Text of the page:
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5 End-of-Year Tasks for Instructional Coaches

It’s May. Are you counting the days?

If you answer no, I don’t believe you. I love my job and I’m counting the days. These two things are not mutually exclusive.
There are 11 days left in school. Of those 11 days, one is an all-day end-of-year writing review, one is a field trip that I’m chaperoning, one is a full-day training, and one day is classmaking, all day.

So I don’t have too many days to close out the year.

A lot of teachers ask, “What do you do at the end of the year?” I remember being in the classroom. Filling out endless paperwork about students, working on fun (and stressful) end of year projects, and packing everything up.

As a coach, the end of the year is very different. It’s just as chaotic, but for different reasons. Here are five things I do at the end of the year to help me be ready for the fall!

1. Make a folder. Label it with next year’s school year. 

I know, this doesn’t seem like it’s that big of a deal. But I tend to do a lot of evaluating at the end of the year. I might come across a great article about how to teach grammar, or I might think of an idea to make PLC work a little better for teachers.

I stick all of that stuff in the file. I stuff in ideas and thoughts for next year, and any order forms that we might want to consider for purchases. By the last day of school, I have a nice collection of things to get me started next year. It’s a pretty easy system, but it really helps me remember things that I think are important for the next school year.

I do this on my computer, too: I add a folder on my desktop labeled with the upcoming year. If I see any ideas over the summer, I save them to that folder. That way, I can hit the ground running!

2. Debrief with teachers to set goals for next year.

I wrote a whole post about how to set goals for the school year. This can be done at the end of the year or at the beginning. I find that meeting with teachers and grade levels at the end of the year helps me to get an idea of some of the things they’d like to work on while they’re still fresh. I record their feedback and notice patterns, bundling them into goals for the following year. I figure out how I need to support those goals and I spend some time over the summer thinking about them.

Then, at the beginning of the year, I look back over them and see if anything has come to me over the summer. Maybe I read some interesting blog posts or books that have given me some ideas about how to address those goals. I revamp my support goals to ensure that I’m prepared to offer the best possible coaching support to my teachers.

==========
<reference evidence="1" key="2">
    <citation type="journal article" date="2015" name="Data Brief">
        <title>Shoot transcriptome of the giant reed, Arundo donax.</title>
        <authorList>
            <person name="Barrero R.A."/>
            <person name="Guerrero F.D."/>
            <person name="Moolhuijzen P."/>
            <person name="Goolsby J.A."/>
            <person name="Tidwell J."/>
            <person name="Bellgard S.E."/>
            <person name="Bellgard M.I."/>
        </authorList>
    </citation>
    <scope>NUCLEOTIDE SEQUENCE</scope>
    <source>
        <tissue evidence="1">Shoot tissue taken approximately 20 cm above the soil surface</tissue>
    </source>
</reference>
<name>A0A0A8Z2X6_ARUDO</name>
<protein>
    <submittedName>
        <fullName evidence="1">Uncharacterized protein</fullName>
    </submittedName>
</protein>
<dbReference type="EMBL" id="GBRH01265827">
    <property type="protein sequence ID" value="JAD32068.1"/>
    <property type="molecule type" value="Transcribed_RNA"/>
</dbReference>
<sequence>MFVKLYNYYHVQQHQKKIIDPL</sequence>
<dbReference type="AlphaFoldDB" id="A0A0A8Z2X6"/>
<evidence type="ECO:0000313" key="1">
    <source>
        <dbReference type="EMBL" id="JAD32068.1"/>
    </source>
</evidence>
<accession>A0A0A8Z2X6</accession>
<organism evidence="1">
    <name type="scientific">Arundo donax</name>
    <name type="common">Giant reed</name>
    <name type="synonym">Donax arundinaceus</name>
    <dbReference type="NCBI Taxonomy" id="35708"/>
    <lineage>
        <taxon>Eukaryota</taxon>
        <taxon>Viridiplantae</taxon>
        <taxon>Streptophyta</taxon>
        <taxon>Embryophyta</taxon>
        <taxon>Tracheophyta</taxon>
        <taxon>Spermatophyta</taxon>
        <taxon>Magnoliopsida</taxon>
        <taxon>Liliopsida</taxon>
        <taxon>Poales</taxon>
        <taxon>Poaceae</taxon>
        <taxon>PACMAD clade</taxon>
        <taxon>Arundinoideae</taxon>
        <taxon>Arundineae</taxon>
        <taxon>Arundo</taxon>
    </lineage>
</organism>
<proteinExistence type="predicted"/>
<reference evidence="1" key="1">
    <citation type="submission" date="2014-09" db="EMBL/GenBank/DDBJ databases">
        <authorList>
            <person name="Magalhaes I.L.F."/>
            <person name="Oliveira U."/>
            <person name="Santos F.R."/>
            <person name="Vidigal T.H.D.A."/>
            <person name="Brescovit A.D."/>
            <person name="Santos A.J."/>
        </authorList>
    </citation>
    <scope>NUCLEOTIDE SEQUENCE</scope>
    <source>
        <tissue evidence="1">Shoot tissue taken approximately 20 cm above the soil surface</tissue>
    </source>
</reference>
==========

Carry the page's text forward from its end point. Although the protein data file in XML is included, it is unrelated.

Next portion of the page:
It’s important for coaches to reflect on their own goals, too. Check out the free download at the bottom of this post to get started!

3. Make purchases to support next year’s initiatives.

This depends on your budget and when your budget is actually available. However, I find that, if I leave purchases for our school secretary to make, by the time school starts again, they’re in my room, ready to be organized and distributed. This was especially helpful when the purchases I’m making are items that teachers need to make space for when they’re setting up their classrooms. For example, classroom libraries are best distributed before teachers have their libraries set up!

4. Make a plan for your room.

Now that you know where your energy will be focused, you can decide on whether this requires you to change your layout. When I created mentor text baskets for each teacher, I had to make space for one of each grade level in my own coaching room, so we could have them to plan with during PLC. This required some reorganization of my space.

Look around your room and ask yourself:
What didn’t work well this year?
What did work well?
Is there anything new I need to allow space for?
Is my room teacher-friendly?
Can I improve the accessibility of items in my room?

5. Reorganize your materials into next year’s dates.

I start by reorganizing RtI. I relabel binders with the next grade level, and on my documents, I change the grade level and the year to the upcoming one. I finalize the RtI list from this year and make a list of students to “watch” for RtI next year. (This list goes in my “Next Year Folder”, by the way!)

I tidy up my binders and empty out old, unnecessary documents so that I can easily add the new items next year. I pull out anything that’s dated (covers, file folders, etc.) and replace them with next year’s dates.

All of these end of year tips help me to be prepared to start the next year without having to do too much backtracking. I can focus my energy on physically setting up my room and getting organized, revisiting my goals, and planning some great teacher training & teacher support systems.


Want to do some reflecting and set some goals? Use the free download below to think about how things went this year and plan out some goals for next year!

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